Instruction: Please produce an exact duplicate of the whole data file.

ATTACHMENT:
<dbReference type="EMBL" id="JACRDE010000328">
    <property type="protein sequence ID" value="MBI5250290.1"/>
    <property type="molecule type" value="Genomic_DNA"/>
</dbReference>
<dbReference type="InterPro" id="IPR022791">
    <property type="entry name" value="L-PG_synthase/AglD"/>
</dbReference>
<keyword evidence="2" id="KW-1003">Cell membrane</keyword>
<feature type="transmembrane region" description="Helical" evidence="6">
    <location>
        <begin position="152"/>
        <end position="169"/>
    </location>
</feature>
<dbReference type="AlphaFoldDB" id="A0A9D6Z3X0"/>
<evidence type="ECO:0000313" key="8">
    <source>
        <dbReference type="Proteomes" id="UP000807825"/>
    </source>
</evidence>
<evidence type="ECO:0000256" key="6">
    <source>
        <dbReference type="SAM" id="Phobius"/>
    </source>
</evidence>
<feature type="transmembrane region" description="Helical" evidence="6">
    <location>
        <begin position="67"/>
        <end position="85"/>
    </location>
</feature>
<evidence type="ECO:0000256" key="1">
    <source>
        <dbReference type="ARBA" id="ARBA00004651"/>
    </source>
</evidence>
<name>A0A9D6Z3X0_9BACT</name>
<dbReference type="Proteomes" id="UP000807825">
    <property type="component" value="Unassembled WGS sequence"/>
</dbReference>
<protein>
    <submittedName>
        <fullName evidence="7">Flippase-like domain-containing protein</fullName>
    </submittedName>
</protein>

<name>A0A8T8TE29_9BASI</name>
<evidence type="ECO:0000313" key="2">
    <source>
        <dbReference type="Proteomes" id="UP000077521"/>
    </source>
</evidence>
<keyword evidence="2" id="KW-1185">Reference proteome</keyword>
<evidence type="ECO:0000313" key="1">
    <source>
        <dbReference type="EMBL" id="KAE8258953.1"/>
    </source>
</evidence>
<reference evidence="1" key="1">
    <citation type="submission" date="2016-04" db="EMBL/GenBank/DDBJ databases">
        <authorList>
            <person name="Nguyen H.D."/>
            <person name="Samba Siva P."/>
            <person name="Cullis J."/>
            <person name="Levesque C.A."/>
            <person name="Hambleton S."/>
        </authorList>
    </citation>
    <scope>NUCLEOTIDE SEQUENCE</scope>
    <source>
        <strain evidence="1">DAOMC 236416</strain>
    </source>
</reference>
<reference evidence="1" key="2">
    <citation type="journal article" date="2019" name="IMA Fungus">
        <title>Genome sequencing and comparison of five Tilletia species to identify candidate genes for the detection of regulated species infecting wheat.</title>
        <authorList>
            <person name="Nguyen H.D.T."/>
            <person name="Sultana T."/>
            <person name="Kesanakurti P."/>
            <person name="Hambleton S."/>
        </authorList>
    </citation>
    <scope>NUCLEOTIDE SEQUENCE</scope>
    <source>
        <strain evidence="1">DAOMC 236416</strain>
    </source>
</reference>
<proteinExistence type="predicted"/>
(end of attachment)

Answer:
<dbReference type="EMBL" id="JACRDE010000328">
    <property type="protein sequence ID" value="MBI5250290.1"/>
    <property type="molecule type" value="Genomic_DNA"/>
</dbReference>
<dbReference type="InterPro" id="IPR022791">
    <property type="entry name" value="L-PG_synthase/AglD"/>
</dbReference>
<keyword evidence="2" id="KW-1003">Cell membrane</keyword>
<feature type="transmembrane region" description="Helical" evidence="6">
    <location>
        <begin position="152"/>
        <end position="169"/>
    </location>
</feature>
<dbReference type="AlphaFoldDB" id="A0A9D6Z3X0"/>
<evidence type="ECO:0000313" key="8">
    <source>
        <dbReference type="Proteomes" id="UP000807825"/>
    </source>
</evidence>
<evidence type="ECO:0000256" key="6">
    <source>
        <dbReference type="SAM" id="Phobius"/>
    </source>
</evidence>
<feature type="transmembrane region" description="Helical" evidence="6">
    <location>
        <begin position="67"/>
        <end position="85"/>
    </location>
</feature>
<evidence type="ECO:0000256" key="1">
    <source>
        <dbReference type="ARBA" id="ARBA00004651"/>
    </source>
</evidence>
<name>A0A9D6Z3X0_9BACT</name>
<dbReference type="Proteomes" id="UP000807825">
    <property type="component" value="Unassembled WGS sequence"/>
</dbReference>
<protein>
    <submittedName>
        <fullName evidence="7">Flippase-like domain-containing protein</fullName>
    </submittedName>
</protein>

<name>A0A8T8TE29_9BASI</name>
<evidence type="ECO:0000313" key="2">
    <source>
        <dbReference type="Proteomes" id="UP000077521"/>
    </source>
</evidence>
<keyword evidence="2" id="KW-1185">Reference proteome</keyword>
<evidence type="ECO:0000313" key="1">
    <source>
        <dbReference type="EMBL" id="KAE8258953.1"/>
    </source>
</evidence>
<reference evidence="1" key="1">
    <citation type="submission" date="2016-04" db="EMBL/GenBank/DDBJ databases">
        <authorList>
            <person name="Nguyen H.D."/>
            <person name="Samba Siva P."/>
            <person name="Cullis J."/>
            <person name="Levesque C.A."/>
            <person name="Hambleton S."/>
        </authorList>
    </citation>
    <scope>NUCLEOTIDE SEQUENCE</scope>
    <source>
        <strain evidence="1">DAOMC 236416</strain>
    </source>
</reference>
<reference evidence="1" key="2">
    <citation type="journal article" date="2019" name="IMA Fungus">
        <title>Genome sequencing and comparison of five Tilletia species to identify candidate genes for the detection of regulated species infecting wheat.</title>
        <authorList>
            <person name="Nguyen H.D.T."/>
            <person name="Sultana T."/>
            <person name="Kesanakurti P."/>
            <person name="Hambleton S."/>
        </authorList>
    </citation>
    <scope>NUCLEOTIDE SEQUENCE</scope>
    <source>
        <strain evidence="1">DAOMC 236416</strain>
    </source>
</reference>
<proteinExistence type="predicted"/>